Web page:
Engagement and action
The team, comprising Kevin Gillick, Carl Haggerty and Jo Prince -White, was excited about the Programme, particularly as they had tried a few ideas – trialling an ‘Innovation Newsletter’ for instance, but admitted these were ‘just guesses’ and not based on need.
Kevin Gillick explained:“We hadn’t asked what people really wanted; we were hoping to be able go back and clarify the problem we were trying to solve, giving us space to gain new insights and learning.
The beginning of the DiPS Programme generated hundreds of new thoughts about the challenge they were facing. Aware that a many solutions are created in response to the wrong problem, they spent time really trying to understand the essence of their issue knowing this would save time later on.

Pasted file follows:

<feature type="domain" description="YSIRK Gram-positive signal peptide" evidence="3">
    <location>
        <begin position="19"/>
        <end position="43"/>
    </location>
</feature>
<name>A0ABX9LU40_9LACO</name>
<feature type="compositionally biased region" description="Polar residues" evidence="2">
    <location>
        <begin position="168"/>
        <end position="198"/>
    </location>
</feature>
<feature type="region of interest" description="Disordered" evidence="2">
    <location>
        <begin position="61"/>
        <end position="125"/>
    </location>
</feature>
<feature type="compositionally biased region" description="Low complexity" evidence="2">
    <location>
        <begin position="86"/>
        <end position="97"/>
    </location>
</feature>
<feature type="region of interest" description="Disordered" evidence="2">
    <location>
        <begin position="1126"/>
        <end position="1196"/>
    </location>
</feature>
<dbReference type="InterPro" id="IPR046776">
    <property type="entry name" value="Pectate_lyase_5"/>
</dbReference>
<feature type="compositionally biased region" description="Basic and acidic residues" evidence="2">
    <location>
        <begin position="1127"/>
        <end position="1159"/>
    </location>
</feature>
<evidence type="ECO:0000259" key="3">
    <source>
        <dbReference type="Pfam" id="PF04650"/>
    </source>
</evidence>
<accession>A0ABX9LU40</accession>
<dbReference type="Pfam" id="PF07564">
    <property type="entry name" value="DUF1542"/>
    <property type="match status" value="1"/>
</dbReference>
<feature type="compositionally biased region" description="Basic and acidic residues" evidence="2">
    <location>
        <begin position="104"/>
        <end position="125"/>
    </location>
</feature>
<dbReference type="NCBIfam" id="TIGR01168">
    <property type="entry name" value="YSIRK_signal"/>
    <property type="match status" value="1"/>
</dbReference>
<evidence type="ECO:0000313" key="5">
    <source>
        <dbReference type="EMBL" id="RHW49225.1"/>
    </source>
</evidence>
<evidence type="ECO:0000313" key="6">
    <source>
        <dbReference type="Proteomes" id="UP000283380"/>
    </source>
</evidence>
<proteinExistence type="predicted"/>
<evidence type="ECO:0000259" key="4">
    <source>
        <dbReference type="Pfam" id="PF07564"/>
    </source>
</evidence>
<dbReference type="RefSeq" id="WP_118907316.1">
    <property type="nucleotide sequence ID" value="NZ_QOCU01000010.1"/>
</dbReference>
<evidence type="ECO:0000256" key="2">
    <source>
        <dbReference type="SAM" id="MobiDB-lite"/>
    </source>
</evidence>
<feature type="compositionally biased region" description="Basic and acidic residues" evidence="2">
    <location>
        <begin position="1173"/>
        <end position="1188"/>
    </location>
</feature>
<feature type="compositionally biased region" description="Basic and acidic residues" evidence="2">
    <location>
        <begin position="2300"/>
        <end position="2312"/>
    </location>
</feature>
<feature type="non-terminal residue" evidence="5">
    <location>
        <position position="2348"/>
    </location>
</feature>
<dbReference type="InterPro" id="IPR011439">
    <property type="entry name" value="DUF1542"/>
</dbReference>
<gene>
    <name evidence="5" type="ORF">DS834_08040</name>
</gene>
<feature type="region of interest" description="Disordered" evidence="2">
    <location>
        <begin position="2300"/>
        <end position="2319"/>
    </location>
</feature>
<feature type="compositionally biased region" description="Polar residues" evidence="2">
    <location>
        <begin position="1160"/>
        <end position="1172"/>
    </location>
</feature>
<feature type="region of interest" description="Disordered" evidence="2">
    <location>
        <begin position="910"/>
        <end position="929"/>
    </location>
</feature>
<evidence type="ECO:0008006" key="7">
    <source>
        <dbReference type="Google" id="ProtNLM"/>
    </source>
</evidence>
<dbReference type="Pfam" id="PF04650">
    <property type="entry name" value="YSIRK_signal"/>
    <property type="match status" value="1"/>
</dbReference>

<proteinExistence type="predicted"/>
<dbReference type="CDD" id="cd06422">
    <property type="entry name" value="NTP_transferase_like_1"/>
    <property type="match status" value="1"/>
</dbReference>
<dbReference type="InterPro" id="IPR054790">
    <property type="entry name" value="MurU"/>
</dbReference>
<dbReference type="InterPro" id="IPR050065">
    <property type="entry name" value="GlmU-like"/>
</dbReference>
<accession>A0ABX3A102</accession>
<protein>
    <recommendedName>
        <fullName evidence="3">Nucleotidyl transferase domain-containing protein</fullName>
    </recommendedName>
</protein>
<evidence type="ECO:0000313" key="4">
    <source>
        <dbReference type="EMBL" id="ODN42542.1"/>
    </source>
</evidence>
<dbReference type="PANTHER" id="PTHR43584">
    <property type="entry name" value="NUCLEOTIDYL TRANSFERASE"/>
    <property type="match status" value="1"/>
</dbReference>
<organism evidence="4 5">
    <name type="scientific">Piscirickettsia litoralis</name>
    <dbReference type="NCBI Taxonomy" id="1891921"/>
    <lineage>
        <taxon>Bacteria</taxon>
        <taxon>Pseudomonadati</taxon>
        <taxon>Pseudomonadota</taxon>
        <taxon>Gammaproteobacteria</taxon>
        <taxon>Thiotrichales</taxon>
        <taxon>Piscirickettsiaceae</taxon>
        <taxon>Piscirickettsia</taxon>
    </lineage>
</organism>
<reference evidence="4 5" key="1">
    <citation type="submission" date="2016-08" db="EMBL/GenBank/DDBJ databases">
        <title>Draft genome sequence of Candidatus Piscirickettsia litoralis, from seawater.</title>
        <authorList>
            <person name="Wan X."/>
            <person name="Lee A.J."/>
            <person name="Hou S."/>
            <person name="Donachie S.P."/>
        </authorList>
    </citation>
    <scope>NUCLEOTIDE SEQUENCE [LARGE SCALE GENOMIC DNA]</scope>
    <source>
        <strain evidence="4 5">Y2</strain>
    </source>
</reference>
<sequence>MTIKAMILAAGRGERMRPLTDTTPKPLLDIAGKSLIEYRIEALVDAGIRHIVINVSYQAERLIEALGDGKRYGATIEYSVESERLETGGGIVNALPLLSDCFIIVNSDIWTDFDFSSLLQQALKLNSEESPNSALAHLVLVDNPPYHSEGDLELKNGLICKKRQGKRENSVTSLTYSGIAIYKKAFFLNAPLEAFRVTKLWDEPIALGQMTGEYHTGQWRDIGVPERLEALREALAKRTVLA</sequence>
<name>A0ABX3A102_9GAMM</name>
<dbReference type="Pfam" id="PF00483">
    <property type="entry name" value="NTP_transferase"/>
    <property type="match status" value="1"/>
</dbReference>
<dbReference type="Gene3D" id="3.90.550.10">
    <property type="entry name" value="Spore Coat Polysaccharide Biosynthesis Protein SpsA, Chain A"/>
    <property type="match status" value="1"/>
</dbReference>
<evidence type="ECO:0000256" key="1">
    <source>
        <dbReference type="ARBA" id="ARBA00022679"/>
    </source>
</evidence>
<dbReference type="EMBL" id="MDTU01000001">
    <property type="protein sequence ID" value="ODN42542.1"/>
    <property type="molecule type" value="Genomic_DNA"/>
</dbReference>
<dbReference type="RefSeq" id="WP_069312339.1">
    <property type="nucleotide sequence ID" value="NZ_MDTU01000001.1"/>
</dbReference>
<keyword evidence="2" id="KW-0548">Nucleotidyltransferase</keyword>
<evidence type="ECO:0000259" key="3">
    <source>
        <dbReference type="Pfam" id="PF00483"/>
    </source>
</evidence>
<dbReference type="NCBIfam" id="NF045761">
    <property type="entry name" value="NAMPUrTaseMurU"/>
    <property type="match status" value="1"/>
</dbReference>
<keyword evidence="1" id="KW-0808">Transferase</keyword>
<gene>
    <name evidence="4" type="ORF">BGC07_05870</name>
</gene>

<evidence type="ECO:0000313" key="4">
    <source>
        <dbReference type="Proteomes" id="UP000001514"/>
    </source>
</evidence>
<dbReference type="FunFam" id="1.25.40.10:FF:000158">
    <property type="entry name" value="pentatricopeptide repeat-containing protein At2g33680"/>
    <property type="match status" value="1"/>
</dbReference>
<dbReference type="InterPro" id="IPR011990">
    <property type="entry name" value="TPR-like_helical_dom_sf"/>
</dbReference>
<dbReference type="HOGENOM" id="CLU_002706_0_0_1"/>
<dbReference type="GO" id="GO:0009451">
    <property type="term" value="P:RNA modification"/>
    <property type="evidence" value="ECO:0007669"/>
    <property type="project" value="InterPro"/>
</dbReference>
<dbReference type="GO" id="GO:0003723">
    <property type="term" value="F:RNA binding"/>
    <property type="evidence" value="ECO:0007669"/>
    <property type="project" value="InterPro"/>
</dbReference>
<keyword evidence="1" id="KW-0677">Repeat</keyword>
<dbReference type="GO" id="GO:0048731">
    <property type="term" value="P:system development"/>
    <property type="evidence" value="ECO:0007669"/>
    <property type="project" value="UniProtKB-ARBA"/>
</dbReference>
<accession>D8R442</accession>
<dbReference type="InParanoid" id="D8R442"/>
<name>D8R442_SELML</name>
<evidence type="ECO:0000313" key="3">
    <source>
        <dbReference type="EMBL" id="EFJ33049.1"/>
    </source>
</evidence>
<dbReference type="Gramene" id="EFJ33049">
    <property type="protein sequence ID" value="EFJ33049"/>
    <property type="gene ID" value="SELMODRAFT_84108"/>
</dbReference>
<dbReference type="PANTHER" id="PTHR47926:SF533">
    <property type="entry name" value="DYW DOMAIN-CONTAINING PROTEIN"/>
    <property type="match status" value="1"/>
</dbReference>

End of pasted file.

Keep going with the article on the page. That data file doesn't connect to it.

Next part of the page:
The core design principles they were introduced to on the Programme,such as being person-centered, working visually, being collaborative and being iterative resonated with the team and helped move things along very quickly. These techniques have now been used to challenge and improve a range of existing activities.
The programme made the DCC team approach issues in a different way, with being user-centred now increasingly important. Talking to experts and having Design Council’s Framework, Process and Method explained brought the whole thing together.
The design thinking approach has provided officers with new skills and techniques to test and change our original design challenge which has evolved throughout the programme.